Lost in Translation? The Avengers Special – Captain America: Super Soldier

Welcome to Lost in Translation? – the Ready Up series where we look at the rocky two-way road of media adapted from videogames and games based on films and TV shows, in a bid to decide whether the juice was worth the squeeze, or if what made the source material great in the first place got lost in translation.

The Avengers – did you see it? Of course you did, you’re a media-savvy Ready Up reader, you handsome devil, you! Since there was no tie-in game to the finest blockbuster of the year so far, here on LIT? we’ve been on an epic and, frankly, downright painful journey, exploring the previous videogame outings of Earth’s Mightiest Heroes in their pre-Avengers releases, specifically The Incredible Hulk, Iron Man 2, Thor: God of Thunder and Captain America: Super Soldier.

Last but not least we have what is, in my mind at least, the crown jewel of Sega’s quartet of super-powered adventures, Captain America: Super Solider, which also has the honour of being the highest-ranked of the four titles as far as Metacritic is concerned, with a score of 60 and 61 on Xbox 360 and PS3, respectively.

Developed by Next Level Games, then best known for making Mario Strikers Charged, the underrated revival of Punch Out!!, and the aimed-at-younglings Spider-Man: Friend or Foe, Captain America: Super Solider was released in the UK two weeks before its celluloid counterpart back in July 2011. If you were to ask the marketing department at Sega what they thought the game looked like, they would inform you thusly:


What it got right

There’s a bit in Captain America: The First Avenger, after Cap has rescued the squad of soldiers, where we see a montage of all the good guys going about shutting down various Hydra bases and generally kicking butt. In a sensible move, it’s during this montage that Captain America: Super Solider takes place, allowing the game to tell its own story that, for the most part, is rather like the game as a whole — rarely remarkable, but solid fun nonetheless. The Hydra forces (basically the Marvel equivalent of Nazis) have taken over a huge castle complex and are up to no good, developing weapons that could see them taking over the world. Needless to say, Cap and his amigos are not down with this, and so begins the player’s mission to bring this branch of Hydra down.

Played somewhat like a trimmed down and simplified Arkham Asylum, you control Cap as he travels a relatively linear not-very-open world, bashing in goons, battling bosses and completing mission objectives like blowing up anti-aircraft weaponry, rescuing P.O.W.s and destroying nefarious research labs. Again with the tip of the hat to Batman’s breakout game, combat is handled largely with a single button as Cap effortlessly and acrobatically bounds between enemies delivering his patriotic brand of justice the way only he knows how. Landing regular hits fills up a special meter which allows the use of special attacks called ‘Crippling Strikes’ which, while not quite ‘crippling’, are a bit on the ouchy side when unleashed on the chumps blocking your path.

Fred hoped no-one would notice him napping on the lawn

Graphically the game is, once again, solid – easy on the eye while never quite dazzling. Cap himself is a good likeness of Chris Evans, the enemies all look the same, naturally, but given the context of fighting against an army, and the fact that doing so is quite fun, you kind of overlook it. Environments are a tad generic, but the pace at which you’ll go through them means that nothing outstays its welcome should it grate.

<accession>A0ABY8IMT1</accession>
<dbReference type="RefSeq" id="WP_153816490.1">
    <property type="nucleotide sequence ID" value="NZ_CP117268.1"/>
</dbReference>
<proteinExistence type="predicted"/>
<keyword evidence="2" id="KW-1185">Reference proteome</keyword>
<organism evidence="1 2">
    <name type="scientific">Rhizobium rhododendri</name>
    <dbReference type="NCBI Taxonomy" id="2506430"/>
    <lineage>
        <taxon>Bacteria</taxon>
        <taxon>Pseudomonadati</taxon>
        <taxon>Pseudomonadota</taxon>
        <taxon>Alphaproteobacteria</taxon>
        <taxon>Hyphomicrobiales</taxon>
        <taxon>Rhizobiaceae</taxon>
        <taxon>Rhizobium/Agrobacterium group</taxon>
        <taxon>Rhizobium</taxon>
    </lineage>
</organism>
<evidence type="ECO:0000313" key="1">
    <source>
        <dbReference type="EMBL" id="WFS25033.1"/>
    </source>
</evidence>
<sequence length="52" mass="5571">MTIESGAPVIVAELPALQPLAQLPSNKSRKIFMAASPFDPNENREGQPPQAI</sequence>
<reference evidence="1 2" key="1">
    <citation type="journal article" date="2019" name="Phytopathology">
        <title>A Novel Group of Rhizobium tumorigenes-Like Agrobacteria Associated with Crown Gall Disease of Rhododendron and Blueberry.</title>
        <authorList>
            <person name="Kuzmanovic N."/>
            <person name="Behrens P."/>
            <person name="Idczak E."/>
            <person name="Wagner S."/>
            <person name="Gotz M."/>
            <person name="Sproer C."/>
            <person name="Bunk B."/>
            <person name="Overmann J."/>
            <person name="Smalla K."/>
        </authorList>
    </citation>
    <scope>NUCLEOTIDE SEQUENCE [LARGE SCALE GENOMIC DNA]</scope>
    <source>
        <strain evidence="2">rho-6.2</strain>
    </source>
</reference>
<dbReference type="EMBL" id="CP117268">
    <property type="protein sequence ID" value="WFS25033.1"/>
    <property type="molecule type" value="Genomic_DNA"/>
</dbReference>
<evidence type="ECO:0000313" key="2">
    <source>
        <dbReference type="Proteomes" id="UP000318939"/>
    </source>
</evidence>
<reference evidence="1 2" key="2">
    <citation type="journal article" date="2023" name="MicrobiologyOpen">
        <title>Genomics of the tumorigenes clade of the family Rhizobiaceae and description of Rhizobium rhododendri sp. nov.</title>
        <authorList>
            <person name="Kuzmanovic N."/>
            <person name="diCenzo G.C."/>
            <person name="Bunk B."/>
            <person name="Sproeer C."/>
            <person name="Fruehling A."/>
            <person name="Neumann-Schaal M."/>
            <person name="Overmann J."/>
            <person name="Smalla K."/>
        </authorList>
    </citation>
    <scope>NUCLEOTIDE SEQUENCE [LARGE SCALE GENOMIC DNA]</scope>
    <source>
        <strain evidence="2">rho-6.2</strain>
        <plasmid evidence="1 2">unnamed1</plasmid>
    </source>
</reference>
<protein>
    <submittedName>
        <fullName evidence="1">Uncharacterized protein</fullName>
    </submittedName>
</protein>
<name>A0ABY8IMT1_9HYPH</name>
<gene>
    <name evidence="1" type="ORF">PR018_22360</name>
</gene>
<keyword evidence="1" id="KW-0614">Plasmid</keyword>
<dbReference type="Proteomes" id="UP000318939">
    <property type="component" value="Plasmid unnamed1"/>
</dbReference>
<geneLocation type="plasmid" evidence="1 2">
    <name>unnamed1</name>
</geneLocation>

Finally, a number of the movie’s cast reprise their roles here. Chris Evans in particular is lumped with some stodgy lines as Cap, but delivers them with the required conviction to make them sound, well, fittingly heroic. The rest of the voice cast do a good job too, with no-one dropping the ball despite a pretty average script.

"Because you're worth it"

What it got wrong

Which probably makes you wonder if I thought the game got anything ‘wrong’ at all. Broadly speaking, I don’t. Don’t get me wrong – Captain America: Super Soldier is far from a perfect game, but everything about it functions exactly as it should. My only gripe is that it was over fairly quickly, clocking in at around eight hours before I saw the end credits roll and not much longer before I had completed each of the game’s standalone challenge maps, which range from beating rooms of enemies within a time limit to a Pac-Man style race through a hedge maze looking for golden trinkets.

That’s right. My only significant gripe is that the game was over a little too quickly for my taste. To be fair, you would feel cheated if you dropped £40 on Cap’s adventure, but for a weekend rental there’s enough to keep you busy without ever pushing you too hard, and an easy 1000 gamerscore / platinum trophy for those who like such things.

Cap's elaborate hand-shakes were the stuff of legends

The Verdict

Maybe it’s because I played through the other (rather dire) pre-Avengers games, maybe it’s because I was pleasantly surprised by the generally good quality of the experience, and maybe it’s because the game is a well-executed slice of action adventure – I really enjoyed Captain America: Super Soldier. While never a truly great game, offered here is a competent experience, a fun adventure, and a sterling example of a movie tie-in done well, fully deserving of a weekend rental. A solid adaptation.


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